Many of us will be marking our calendars for April 22 and 23 in the hope of catching a glimpse of the Lyrid meteor shower as it reaches its peak.
Running in its entiriety between April 16 and April 25 every year, these meteors travel through the atmosphere at approximately 107,000mph and explode about 55 miles above the Earth’s atmosphere.
Nicknamed “Lyrid fireballs”, these cast shadows for a split second before leaving smokey debris trails that linger for minutes behind.
The shower is visible in both the Northern and Southern Hemispheres and offers stargazers a chance to see up to 18 meteors per hour during its peak.
It occurs when the ionised gas in the meteors’ trail burns up as it enters the Earth’s atmosphere, creating the glow that can be seen streaking across the night sky.
Flakes of comet dust, most no bigger than grains of sand, strike Earth’s atmosphere travelling 49 km/s (110,000 mph) and disintegrate as streaks of light.
But don’t worry if you miss out on seeing the Lyrids, as there are plenty of other opportunities to see the sky full of streaks of light.
Here, we have compiled a complete guide on when, where and how you can see all the meteor showers of 2022.
What exactly is a meteor shower?
A meteor shower occurs when Earth passes through the debris stream occupying the orbit of a comet or, in simpler terms, when a number of meteors flash across the sky from roughly the same point.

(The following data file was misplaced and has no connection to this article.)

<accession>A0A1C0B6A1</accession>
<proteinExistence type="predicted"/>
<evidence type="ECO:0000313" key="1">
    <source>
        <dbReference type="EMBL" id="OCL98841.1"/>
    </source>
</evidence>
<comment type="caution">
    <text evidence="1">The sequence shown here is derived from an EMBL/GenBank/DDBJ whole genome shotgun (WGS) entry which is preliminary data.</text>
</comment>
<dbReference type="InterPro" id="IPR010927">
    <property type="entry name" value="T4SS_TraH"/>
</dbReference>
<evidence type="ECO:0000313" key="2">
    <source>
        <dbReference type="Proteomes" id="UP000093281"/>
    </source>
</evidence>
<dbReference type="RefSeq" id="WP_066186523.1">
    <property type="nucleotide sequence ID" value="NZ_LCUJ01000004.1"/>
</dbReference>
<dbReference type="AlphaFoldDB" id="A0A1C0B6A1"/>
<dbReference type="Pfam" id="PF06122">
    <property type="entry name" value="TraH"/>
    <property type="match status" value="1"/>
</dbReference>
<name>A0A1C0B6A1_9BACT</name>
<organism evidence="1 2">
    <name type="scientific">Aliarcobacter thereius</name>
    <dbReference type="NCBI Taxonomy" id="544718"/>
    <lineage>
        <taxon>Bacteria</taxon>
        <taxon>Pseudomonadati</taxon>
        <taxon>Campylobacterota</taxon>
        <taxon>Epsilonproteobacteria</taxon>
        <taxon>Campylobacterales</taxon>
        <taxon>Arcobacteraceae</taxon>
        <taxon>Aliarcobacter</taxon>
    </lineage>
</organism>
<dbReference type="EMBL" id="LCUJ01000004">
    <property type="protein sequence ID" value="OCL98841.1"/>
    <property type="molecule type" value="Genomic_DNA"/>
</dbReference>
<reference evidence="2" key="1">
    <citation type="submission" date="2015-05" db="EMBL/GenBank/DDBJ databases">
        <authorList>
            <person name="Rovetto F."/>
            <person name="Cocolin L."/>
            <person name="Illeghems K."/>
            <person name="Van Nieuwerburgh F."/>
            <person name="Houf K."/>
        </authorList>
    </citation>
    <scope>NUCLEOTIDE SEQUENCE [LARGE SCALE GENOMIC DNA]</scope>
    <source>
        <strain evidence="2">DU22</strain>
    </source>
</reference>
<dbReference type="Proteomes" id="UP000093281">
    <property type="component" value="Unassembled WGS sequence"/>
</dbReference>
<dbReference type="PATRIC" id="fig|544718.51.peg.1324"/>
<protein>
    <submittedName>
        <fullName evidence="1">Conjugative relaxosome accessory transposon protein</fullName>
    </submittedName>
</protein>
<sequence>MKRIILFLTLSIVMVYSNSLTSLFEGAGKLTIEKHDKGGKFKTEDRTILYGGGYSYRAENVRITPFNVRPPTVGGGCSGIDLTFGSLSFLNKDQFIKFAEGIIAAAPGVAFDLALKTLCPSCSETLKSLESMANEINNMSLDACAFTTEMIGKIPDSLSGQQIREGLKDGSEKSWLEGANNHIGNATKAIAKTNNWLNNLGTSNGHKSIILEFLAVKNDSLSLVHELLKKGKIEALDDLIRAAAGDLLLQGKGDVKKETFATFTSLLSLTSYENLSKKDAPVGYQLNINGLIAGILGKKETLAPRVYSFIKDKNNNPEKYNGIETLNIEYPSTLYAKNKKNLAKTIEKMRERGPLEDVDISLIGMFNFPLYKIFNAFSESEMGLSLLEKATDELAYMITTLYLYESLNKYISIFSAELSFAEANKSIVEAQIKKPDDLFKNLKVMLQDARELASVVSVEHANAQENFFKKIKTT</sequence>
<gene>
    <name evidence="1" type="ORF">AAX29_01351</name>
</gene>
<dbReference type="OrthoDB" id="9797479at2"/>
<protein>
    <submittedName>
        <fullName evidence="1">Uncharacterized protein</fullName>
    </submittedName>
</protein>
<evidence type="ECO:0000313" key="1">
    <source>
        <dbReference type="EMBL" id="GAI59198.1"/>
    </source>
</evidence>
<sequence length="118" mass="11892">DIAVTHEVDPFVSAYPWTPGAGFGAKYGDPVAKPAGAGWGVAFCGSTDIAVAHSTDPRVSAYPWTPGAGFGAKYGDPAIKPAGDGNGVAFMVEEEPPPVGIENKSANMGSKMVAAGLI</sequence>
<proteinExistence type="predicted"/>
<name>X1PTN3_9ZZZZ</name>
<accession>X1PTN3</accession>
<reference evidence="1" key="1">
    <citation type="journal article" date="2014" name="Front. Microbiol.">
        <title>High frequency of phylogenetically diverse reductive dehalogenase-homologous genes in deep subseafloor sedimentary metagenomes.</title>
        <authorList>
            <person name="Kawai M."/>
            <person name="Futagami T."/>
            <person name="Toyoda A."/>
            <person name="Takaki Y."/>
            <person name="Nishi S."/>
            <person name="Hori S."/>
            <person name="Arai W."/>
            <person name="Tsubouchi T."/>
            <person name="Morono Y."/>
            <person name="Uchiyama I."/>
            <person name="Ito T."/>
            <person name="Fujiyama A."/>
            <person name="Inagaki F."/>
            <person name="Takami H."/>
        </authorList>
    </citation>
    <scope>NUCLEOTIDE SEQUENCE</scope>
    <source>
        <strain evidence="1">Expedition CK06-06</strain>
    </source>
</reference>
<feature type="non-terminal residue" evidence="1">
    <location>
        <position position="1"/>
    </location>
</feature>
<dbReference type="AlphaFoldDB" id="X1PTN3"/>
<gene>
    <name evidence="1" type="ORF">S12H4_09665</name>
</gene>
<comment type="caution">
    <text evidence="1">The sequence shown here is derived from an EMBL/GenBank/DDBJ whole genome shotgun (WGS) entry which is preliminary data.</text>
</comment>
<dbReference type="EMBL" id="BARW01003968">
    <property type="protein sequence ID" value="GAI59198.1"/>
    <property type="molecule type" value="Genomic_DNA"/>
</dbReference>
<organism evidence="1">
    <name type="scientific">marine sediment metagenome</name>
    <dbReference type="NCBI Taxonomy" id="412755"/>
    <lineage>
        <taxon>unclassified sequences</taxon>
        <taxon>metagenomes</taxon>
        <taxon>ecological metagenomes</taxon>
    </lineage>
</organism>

Meteors are sometimes called shooting stars, although they actually have nothing to do with stars.
Perspective makes meteor showers appear to emanate from a single point in the sky known as the shower radiant. The typical meteor results from a particle – the size of a grain of sand – vaporising in Earth’s atmosphere when it enters at 134,000mph.
Anything larger than a grape will produce a fireball, which is often accompanied by a persistent afterglow known as a meteor train. This is a column of ionised gas slowly fading from view as it loses energy.
Meteor, meteoroid or meteorite?
A meteor is a meteoroid – or a particle broken off an asteroid or comet orbiting the Sun – that burns up as it enters the Earth’s atmosphere, creating a “shooting star”.
Meteoroids that reach the Earth’s surface without disintegrating are called meteorites.
Meteors are mostly pieces of comet dust and ice no larger than a grain of rice. Meteorites are principally rocks broken off asteroids in the asteroid belt between Mars and Jupiter and weigh as much as 60 tonnes.
They can be “stony”, made up of minerals rich in silicon and oxygen, “iron”, consisting mainly of iron and nickel, or “stony-iron”, a combination of the two.
Scientists think about 1,000 tons to more than 10,000 tons of material from meteors falls on Earth each day, but it’s mostly dust-like grains, according to NASA, and they pose no threat to Earth.
There are only two recorded incidents of an injury caused by a meteorite. One of these instances saw a woman bruised by a meteorite, weighing eight pounds, after it fell through her roof in 1954.
Meteor showers in 2022
Eta Aquarids meteor shower
Also known as the Eta Aquariids, the Eta Aquarids is the first of a pair of meteor showers that originate from Halley’s Comet, the most renowned cosmic body of them all. In 2022, the Eta Aquarids will peak between May 5 and 6.
The bad news for those in the UK is that the shower is more impressive in the Southern Hemisphere, where observers can witness around 20 to 30 meteors per hour during its peak. Meanwhile, stargazers in the Northern Hemisphere can only expect to see half as many.
The shower produces shooting stars when the Earth passes along Halley’s debris stream, which, in turn, creates tiny particles that burn in the upper atmosphere.